90.9 WBUR - Boston's NPR news station
Top Stories:
PLEDGE NOW

Madeleine Albright Reflects On Women’s Rights, Diplomacy In Wellesley Return

Madeleine Albright speaks with students at Wellesley College. (Jessica Alpert/WBUR)

Madeleine Albright speaks with students at Wellesley College. (Jessica Alpert/WBUR)

The political science majors at Wellesley College this week welcomed one of their most famous alumnae to campus: Madeleine Albright, class of 1959.

After becoming secretary of state, Hillary Clinton wrote to friends at Wellesley College to thank them. Click to enlarge. (Courtesy: Wellesley College)

After becoming secretary of state, Hillary Clinton wrote to friends at Wellesley College to thank them. Click to enlarge. (Courtesy: Wellesley College)

Albright became the country’s first female secretary of state in 1997. In doing so, Albright broke a glass ceiling that Wellesley political science professor Craig Murhpy described as  made of “gorilla glass.” But Albright was able to break through it in part because of networks of people who supported her.

As he introduced the honored guest, he smiled:  “Secretary Albright, I want to introduce you to one of those networks: the political science majors of Wellesley College.”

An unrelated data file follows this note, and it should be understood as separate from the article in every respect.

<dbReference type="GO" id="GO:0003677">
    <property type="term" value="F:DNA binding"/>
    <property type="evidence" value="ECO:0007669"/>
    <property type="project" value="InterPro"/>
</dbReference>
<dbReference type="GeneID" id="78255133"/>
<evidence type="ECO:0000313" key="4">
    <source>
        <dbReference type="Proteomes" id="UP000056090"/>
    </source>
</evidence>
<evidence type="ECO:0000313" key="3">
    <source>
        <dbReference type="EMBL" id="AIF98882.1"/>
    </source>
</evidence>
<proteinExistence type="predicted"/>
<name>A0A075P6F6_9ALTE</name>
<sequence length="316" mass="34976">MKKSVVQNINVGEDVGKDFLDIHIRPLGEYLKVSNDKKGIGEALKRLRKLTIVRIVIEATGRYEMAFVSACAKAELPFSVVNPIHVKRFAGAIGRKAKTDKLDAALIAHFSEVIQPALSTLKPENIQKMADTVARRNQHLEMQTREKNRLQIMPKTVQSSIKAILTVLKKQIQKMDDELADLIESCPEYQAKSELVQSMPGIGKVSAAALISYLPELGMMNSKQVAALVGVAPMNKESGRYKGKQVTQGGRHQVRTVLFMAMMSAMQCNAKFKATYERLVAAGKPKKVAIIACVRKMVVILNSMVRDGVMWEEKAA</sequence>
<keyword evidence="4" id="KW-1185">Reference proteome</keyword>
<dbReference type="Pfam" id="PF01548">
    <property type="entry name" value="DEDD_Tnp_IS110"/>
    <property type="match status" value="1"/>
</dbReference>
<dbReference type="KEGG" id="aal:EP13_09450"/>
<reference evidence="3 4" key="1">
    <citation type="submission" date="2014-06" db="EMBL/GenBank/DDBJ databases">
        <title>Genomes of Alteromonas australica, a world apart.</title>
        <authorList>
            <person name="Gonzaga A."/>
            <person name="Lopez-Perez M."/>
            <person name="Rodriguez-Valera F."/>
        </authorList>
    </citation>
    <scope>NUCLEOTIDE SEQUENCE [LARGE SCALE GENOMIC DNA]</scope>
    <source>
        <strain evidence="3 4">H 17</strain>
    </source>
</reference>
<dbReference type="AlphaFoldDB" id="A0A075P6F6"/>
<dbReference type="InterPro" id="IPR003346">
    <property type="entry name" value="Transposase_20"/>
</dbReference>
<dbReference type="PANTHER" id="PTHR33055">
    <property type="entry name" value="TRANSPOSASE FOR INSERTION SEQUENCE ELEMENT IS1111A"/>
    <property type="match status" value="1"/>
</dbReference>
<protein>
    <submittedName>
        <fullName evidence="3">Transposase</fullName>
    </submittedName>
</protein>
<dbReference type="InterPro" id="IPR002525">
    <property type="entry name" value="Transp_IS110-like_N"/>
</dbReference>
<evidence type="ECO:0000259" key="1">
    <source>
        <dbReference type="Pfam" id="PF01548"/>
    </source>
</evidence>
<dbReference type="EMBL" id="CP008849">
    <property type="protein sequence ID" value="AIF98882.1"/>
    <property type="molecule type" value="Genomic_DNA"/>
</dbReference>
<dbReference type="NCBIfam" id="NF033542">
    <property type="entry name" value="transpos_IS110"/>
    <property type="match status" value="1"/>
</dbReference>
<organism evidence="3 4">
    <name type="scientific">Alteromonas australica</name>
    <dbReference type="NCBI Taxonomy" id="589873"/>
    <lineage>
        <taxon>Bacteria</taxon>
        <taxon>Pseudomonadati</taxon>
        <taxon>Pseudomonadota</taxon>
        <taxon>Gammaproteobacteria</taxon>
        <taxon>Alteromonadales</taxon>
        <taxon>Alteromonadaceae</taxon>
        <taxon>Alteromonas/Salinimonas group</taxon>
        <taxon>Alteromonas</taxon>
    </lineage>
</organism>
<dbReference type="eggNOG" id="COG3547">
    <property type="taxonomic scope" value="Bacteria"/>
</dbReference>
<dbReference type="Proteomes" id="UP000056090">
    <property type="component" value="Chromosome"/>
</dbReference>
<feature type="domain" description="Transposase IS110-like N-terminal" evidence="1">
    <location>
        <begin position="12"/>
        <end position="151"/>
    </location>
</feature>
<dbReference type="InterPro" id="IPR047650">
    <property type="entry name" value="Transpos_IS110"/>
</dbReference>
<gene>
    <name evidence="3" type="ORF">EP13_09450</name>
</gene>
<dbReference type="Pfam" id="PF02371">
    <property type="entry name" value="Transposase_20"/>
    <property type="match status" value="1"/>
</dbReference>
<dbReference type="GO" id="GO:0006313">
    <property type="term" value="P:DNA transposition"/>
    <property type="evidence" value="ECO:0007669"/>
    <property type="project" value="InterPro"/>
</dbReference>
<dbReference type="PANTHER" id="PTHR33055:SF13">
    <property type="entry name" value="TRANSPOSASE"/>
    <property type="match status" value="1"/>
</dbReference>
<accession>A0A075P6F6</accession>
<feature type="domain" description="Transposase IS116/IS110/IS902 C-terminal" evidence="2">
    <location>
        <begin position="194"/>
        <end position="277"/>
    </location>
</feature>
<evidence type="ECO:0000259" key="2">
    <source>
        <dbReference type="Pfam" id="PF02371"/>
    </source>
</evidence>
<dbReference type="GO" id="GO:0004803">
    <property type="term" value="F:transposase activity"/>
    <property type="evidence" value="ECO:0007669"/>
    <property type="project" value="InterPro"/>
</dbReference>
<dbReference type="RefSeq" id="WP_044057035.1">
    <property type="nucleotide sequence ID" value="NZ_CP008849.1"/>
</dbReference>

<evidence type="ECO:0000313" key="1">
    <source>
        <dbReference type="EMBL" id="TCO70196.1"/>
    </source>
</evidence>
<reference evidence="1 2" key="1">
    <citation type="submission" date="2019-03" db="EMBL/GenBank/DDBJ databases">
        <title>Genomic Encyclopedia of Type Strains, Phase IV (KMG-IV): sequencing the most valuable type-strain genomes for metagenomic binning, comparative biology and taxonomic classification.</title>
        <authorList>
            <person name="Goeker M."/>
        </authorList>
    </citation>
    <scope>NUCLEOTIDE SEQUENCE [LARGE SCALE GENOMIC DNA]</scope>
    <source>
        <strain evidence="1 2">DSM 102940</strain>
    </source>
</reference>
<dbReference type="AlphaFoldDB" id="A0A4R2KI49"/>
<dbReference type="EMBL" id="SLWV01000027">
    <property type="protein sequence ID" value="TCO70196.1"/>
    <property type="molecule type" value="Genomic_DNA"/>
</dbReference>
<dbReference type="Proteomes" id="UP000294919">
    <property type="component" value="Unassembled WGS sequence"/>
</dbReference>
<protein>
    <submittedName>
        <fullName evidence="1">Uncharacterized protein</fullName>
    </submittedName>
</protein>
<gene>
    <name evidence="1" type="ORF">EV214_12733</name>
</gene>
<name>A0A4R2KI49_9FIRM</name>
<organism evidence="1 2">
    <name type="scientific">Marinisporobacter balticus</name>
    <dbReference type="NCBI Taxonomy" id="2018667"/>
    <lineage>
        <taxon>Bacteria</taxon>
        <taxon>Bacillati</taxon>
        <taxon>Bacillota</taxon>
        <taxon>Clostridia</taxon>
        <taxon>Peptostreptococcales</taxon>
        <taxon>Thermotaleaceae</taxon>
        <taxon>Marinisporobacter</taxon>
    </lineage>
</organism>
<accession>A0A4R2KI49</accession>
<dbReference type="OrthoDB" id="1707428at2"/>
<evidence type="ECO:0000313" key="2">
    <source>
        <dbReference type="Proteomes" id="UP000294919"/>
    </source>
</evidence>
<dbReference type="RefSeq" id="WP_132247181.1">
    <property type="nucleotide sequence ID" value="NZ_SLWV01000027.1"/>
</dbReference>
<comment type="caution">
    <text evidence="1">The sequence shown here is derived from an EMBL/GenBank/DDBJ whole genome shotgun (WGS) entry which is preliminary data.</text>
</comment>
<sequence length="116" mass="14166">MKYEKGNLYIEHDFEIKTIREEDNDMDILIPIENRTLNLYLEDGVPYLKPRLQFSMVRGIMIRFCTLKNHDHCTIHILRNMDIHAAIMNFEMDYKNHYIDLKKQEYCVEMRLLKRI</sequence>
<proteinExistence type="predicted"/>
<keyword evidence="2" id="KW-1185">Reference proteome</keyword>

"This is what happens if you go to Wellesley and major in Poli Sci," Albright wrote after becoming secretary of state. Click to enlarge. (Courtesy: Wellesley College)

"This is what happens if you go to Wellesley and major in Poli Sci," Albright wrote after becoming secretary of state. Click to enlarge. (Courtesy: Wellesley College)

Albright arrived to talk foreign policy with student fellows at the Madeleine K. Albright Institute for Global Affairs, which she helped establish at Wellesley. She told the political science majors that they were in pretty rare company — given that of the three women who have served as secretary of state, two were both Wellesley graduates. Albright was the first. Hillary Clinton was the second.

As she spoke to students, Albright recalled a favorite story: “My youngest granddaughter, when she turned seven a couple of years ago said, ‘so what’s the big deal about Grandma Maddie being Secretary of State? Only girls are secretary of state.’ In her lifetime, that would be true.”

We had a chance to sit down with Albright to talk about her work as secretary of state, and began by discussing womens’ rights,  and how she tried to put them at the center of U.S. foreign policy.

Guest:

More:

Please follow our community rules when engaging in comment discussion on this site.

Hosts Meghna Chakrabarti and Anthony Brooks introduce us to newsmakers, big thinkers and artists and bring us stories of relevance to Bostonians here and around the region. Live every weekday at 3.

WBUR's Sacha Pfeiffer is co-hosting Radio Boston while Meghna Chakrabarti is on maternity leave.

  • Listen: Weekdays, 3 p.m. on 90.9 FM
  • Live Call-In: (800) 423-TALK
  • Listener Voicemail: (617) 358-0607
Most Popular
This site is best viewed with: Firefox | Internet Explorer 9 | Chrome | Safari